Quantifying the Impact of Transit Rider Perception and Satisfaction on User Cost: An Experiential Sampling Approach Using Smartphones
MetadataShow full item record
The aim of travel demand modelling is to accurately estimate trips in future time periods by understanding current travel behaviours. Accurate generalized cost modelling for determining transit mode share has proven elusive. Arbitrary weight factors are used to adjust models to reflect real world modal split. It is believed that what is missing are incorporating perceptual influences, and more generally, how the satisfaction associated with a mode of transport plays into making transit a less cost-competitive and desirable travel alternative than cost models predict. This research uses experiential sampling method to capture a transit rider’s perception of satisfaction in real-time by using their own smartphone as an observer. Supplemental data collected by the smartphone’s built in technologies also enable tracking the rider’s movements, linking perception to a physical point. A smartphone application was developed and tested to gather their perceptions and satisfaction of transit system performance. Data from the application were spatially matched to the transit authority’s own automatic vehicle location and passenger count data to validate on-time performance and service loads. The results demonstrated that while a smartphone application is an effective way to collect data in real-time, and a rich dataset was produced, transit rider satisfaction is not as easily quantified as expected. Each individual has their own perceptions of what it means to be satisfied in experiencing their daily activities. Satisfaction is more effectively inferred through qualitative observation, rather than asked directly. However, the results show correlations between satisfaction and transit system performance, attributes, and the rider’s sensitivity to time. Participants reported significantly lower levels of satisfaction with their trip experience when their perceived wait time was longer than actual wait time. Deploying this application to a diverse population sample may help to identify the triggers of transit rider dissatisfaction and anxiety towards determining a cost penalty against transit modal split, and where investments can be made to improve the rider experience. However, satisfaction is revealed to be a subjective concept that is difficult to measure directly.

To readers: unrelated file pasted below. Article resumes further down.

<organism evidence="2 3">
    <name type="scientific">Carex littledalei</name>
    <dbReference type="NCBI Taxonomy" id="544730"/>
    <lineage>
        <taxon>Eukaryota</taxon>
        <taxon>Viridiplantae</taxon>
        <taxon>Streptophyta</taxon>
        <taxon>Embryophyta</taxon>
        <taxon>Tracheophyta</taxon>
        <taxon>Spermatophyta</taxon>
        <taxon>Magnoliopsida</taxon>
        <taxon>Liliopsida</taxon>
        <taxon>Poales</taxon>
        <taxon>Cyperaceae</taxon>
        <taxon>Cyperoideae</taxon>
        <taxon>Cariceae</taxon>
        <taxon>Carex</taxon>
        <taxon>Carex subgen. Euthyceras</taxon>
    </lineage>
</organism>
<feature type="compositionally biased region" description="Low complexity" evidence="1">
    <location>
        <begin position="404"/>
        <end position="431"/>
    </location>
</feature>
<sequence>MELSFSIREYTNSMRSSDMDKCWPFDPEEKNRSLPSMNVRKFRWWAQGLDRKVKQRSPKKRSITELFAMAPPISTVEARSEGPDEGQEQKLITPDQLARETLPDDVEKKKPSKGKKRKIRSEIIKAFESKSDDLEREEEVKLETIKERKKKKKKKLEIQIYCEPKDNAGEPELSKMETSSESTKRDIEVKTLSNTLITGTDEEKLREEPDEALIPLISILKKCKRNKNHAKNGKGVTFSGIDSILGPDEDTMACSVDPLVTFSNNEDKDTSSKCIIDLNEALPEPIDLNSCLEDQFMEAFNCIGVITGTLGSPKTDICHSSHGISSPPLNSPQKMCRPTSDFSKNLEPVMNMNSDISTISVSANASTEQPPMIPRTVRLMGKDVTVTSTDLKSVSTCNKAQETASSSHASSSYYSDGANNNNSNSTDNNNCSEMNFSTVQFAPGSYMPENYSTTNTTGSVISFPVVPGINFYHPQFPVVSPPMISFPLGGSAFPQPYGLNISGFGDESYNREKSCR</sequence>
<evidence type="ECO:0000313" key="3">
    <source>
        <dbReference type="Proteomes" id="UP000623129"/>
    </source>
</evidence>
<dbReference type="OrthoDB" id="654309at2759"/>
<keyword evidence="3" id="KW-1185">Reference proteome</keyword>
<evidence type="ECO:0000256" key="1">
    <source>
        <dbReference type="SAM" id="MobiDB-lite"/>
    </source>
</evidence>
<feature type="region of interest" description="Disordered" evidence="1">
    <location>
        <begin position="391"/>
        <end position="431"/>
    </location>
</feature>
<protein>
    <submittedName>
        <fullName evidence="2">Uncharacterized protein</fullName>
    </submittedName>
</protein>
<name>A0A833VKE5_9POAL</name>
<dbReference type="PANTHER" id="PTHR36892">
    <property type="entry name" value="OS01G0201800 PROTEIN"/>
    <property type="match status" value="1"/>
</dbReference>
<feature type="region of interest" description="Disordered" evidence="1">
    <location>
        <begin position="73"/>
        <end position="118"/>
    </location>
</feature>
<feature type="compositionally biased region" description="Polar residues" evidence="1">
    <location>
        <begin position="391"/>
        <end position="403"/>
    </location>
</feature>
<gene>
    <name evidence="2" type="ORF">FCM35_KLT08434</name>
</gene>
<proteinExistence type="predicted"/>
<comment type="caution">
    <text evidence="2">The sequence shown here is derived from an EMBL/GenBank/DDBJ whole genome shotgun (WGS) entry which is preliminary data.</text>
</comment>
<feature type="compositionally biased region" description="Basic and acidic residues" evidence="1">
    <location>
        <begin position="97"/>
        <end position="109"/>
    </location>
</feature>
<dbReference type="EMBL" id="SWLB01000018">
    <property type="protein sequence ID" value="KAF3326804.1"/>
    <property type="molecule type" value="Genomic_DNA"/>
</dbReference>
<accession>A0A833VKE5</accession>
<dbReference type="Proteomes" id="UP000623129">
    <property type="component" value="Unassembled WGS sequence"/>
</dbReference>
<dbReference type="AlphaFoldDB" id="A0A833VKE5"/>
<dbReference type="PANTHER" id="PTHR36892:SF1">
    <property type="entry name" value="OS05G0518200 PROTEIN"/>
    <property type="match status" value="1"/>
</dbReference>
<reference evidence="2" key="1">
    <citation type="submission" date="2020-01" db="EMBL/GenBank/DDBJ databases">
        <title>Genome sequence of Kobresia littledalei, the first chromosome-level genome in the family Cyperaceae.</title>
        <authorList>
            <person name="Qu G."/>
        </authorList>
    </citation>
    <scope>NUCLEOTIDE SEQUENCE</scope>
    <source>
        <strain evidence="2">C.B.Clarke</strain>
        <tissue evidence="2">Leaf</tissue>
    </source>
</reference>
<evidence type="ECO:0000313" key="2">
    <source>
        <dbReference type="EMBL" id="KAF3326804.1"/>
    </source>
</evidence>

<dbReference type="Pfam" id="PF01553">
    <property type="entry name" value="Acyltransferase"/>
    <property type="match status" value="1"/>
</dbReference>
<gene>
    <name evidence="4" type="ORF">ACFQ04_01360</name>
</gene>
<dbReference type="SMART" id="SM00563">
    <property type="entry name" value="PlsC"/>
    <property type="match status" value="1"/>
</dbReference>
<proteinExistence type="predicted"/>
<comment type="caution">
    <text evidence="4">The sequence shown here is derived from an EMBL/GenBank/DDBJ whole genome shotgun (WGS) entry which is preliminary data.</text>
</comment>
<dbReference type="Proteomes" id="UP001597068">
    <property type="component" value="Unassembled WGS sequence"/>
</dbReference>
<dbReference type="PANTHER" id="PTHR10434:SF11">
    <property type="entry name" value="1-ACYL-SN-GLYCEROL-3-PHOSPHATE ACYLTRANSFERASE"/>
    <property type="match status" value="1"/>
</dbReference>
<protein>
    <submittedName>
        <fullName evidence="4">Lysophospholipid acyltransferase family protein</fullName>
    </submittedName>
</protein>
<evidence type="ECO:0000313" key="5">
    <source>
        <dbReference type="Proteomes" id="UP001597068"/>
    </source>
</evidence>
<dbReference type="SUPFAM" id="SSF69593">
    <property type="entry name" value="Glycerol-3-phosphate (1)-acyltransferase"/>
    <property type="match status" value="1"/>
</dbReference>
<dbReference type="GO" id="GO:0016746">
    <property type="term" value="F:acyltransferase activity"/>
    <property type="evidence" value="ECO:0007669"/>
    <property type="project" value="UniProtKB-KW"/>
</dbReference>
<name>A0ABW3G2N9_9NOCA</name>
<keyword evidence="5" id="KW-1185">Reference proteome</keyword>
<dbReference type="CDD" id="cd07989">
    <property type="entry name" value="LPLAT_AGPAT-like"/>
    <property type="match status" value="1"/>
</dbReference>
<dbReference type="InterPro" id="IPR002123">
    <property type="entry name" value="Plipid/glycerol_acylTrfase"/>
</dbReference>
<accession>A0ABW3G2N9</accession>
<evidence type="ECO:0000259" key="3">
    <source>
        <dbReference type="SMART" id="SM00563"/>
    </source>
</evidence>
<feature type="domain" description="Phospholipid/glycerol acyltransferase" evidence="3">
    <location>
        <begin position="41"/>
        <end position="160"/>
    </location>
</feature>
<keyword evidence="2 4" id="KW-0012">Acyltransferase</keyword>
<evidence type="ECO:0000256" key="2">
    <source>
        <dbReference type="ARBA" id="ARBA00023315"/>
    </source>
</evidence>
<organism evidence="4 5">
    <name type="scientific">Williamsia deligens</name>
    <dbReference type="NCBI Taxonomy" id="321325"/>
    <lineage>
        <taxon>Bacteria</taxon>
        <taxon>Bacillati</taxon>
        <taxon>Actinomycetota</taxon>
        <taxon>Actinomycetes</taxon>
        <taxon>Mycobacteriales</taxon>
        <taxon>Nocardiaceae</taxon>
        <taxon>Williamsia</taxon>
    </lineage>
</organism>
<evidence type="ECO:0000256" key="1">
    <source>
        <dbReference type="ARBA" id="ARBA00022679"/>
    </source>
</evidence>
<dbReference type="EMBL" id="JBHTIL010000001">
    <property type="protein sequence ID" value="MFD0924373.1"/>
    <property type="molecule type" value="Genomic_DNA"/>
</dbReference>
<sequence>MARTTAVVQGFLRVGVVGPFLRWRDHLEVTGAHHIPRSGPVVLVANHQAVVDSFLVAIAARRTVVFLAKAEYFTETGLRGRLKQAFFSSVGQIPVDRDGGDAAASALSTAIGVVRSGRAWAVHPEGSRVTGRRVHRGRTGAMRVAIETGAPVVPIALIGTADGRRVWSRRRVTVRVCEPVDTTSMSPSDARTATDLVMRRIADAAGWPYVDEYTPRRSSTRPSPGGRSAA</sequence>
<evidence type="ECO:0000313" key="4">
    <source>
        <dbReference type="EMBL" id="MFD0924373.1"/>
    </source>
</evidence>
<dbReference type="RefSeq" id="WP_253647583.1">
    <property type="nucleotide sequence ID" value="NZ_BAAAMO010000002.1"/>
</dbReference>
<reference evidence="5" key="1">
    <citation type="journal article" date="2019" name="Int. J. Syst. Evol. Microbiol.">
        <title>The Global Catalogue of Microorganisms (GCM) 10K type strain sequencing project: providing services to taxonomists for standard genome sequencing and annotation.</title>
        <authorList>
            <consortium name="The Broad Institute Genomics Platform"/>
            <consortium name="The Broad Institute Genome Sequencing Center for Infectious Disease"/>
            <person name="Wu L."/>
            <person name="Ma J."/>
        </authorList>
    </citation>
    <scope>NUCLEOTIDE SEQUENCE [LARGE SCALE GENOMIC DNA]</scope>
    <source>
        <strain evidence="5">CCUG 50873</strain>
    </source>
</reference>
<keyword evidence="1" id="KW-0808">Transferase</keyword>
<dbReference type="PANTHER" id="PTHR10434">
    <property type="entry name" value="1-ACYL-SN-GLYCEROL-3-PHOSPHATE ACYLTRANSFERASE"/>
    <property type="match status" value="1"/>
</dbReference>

Cite this version of the work
Ian Dunlop (2018). Quantifying the Impact of Transit Rider Perception and Satisfaction on User Cost: An Experiential Sampling Approach Using Smartphones. UWSpace. http://hdl.handle.net/10012/13038